The Connecticut legislature was already working on a plan for legalized sports betting back in 2017. In fact, they passed a bill that would establish a regulatory structure for Connecticut sportsbooks. Of course, all of this hinged on legalization at a federal level. The Connecticut sports betting law came into effect a year later when PASPA was overturned by the US Supreme Court. However, it still needs a bit of work and Connecticut has yet to accept a legal sports bet.
Gambling in Connecticut
As it stands, Connecticut’s Native American tribes have exclusive rights to casino gambling in the state. In return, the tribes pay the state 25% of their gaming earnings. That added up to about $253 million for Connecticut’s coffers in 2018. While that may seem impressive, it is less than in previous years. With the opening of the massive MGM Springfield in neighboring Massachusetts, revenue could decline further.
Latest Developments in CT Sports Betting
Connecticut’s legislature adjourned about a week prior to PASPA’s reversal. This prompted Governor Dannel Malloy to call a special session to address the issue. Unfortunately for the state’s sports betting enthusiasts, the bill failed to pass in time. Malloy reached a potential deal with the state’s tribes, but nothing was made official. Malloy retired soon after and was replaced by current Governor Ned Lamont.
A new bill was proposed in 2019. This bill would allow the state’s two casinos, Foxwoods Resorts and Mohegan Sun, to accept sports bets. It would also allow the two to jointly operate a third facility in Bridgeport. All three properties could have retail outlets that would presumably be given special permission to offer mobile betting. As positive as this all sounds, the latest CT online sports betting bill appears doomed to fail.
One of the biggest problems the bill faces is a lack of support from Gov. Lamont. In short, the governor doesn’t feel the bill does enough to address the demands of affected parties. He fears that this particular proposal opens the state up to lawsuits from entities like MGM and Sportech. The CT sports betting bill requires the governor’s signature, and Lamont seems unwilling to give at this juncture.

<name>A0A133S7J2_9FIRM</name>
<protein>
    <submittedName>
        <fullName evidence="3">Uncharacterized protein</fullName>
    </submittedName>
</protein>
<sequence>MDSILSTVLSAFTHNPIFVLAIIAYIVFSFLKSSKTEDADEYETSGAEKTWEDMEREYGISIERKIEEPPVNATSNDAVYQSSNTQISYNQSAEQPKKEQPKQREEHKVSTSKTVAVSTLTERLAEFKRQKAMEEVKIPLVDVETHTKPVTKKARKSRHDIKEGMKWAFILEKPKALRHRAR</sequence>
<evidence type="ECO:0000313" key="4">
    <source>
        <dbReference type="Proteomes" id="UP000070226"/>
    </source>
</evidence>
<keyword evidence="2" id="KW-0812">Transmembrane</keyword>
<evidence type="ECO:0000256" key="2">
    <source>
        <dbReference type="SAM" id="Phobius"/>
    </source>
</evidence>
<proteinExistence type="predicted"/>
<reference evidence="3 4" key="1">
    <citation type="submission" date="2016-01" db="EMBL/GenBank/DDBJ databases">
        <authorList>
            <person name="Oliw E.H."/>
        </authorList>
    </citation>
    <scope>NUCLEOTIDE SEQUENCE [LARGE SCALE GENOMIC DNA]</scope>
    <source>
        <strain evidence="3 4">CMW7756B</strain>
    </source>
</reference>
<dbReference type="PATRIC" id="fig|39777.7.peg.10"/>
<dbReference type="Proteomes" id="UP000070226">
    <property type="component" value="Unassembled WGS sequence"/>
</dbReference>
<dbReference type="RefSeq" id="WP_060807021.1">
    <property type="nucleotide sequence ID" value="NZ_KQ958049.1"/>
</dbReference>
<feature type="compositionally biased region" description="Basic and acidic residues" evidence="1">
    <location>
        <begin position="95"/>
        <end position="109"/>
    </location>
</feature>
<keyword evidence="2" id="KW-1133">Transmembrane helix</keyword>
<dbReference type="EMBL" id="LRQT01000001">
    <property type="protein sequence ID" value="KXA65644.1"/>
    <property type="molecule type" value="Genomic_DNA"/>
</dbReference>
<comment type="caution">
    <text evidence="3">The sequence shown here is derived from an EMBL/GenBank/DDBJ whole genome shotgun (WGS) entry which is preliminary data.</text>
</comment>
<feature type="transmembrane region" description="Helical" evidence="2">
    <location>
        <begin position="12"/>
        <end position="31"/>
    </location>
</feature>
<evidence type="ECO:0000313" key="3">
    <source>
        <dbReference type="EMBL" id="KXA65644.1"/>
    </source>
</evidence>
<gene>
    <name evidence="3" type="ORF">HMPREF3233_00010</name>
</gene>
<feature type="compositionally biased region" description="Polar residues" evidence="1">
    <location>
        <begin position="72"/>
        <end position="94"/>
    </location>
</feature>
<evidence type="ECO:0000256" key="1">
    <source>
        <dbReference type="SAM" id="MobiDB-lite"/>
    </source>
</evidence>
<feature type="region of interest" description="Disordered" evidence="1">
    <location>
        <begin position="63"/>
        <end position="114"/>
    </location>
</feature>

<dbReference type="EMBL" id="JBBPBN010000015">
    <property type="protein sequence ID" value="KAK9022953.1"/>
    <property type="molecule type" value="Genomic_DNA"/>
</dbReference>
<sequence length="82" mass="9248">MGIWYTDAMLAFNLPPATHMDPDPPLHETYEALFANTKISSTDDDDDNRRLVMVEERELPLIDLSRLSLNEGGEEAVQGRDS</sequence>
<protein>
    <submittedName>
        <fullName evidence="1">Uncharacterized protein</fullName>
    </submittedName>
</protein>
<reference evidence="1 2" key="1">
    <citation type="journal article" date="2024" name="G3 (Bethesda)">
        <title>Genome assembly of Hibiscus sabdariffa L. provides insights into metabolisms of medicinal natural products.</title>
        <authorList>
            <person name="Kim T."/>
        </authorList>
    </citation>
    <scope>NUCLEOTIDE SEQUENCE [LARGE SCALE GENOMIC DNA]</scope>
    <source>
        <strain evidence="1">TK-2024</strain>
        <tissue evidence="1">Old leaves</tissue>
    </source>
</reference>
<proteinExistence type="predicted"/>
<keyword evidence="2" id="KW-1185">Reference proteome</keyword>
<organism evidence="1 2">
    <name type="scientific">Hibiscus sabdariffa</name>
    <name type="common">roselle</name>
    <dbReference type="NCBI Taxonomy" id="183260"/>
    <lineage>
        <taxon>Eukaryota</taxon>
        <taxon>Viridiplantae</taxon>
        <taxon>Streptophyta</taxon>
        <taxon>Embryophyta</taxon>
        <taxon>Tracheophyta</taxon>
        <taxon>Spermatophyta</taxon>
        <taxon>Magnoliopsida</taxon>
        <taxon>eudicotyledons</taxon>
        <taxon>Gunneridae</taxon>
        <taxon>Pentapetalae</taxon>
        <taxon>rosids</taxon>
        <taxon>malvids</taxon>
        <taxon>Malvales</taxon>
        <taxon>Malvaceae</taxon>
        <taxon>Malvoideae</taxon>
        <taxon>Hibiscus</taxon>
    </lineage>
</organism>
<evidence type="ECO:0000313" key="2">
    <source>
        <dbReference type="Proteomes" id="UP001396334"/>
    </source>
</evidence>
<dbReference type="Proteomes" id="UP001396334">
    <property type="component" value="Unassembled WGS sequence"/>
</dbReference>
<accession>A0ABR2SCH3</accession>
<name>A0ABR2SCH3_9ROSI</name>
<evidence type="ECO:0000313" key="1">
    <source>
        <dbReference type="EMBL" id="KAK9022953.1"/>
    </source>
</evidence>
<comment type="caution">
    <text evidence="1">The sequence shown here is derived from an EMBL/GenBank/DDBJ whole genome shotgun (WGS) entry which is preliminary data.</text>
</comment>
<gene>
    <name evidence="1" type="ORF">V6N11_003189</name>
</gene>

Potential Connecticut Sportsbooks
There are no legal bookmakers operating in Connecticut. Not only that, online betting has been excluded from the most recent bills. This means that the Connecticut online sports betting public will likely need to place their wagers at one of three properties. However, these bookmakers will probably be given special permission to offer online betting. The three most likely operations will be:
|Operator||Retail Sportsbook||Sports Betting App||Bonus|
Connecticut Online Sports Betting
The legality of Connecticut online sports betting is rather murky. The state’s current gambling laws make no mention of it. Therefore, online sports betting in CT is not illegal. Connecticut residents who are at least 21 can place online sports bets without any concern of repercussions. Nevertheless, those who choose to bet at offshore sites need to realize they aren’t given the same level of player protection as a regulated market in Connecticut would give them.
Assuming Connecticut online sports betting is legalized, those who bet at Connecticut sportsbooks will do so in a regulated market. Their personal information will be safe and they will be offered competitive odds, Connecticut residents will have plenty of payment options and they’ll be able to cash in on some great bonuses. Perhaps the best thing from a bettor’s point of view is that they won’t have to worry about slow payouts or non-payment.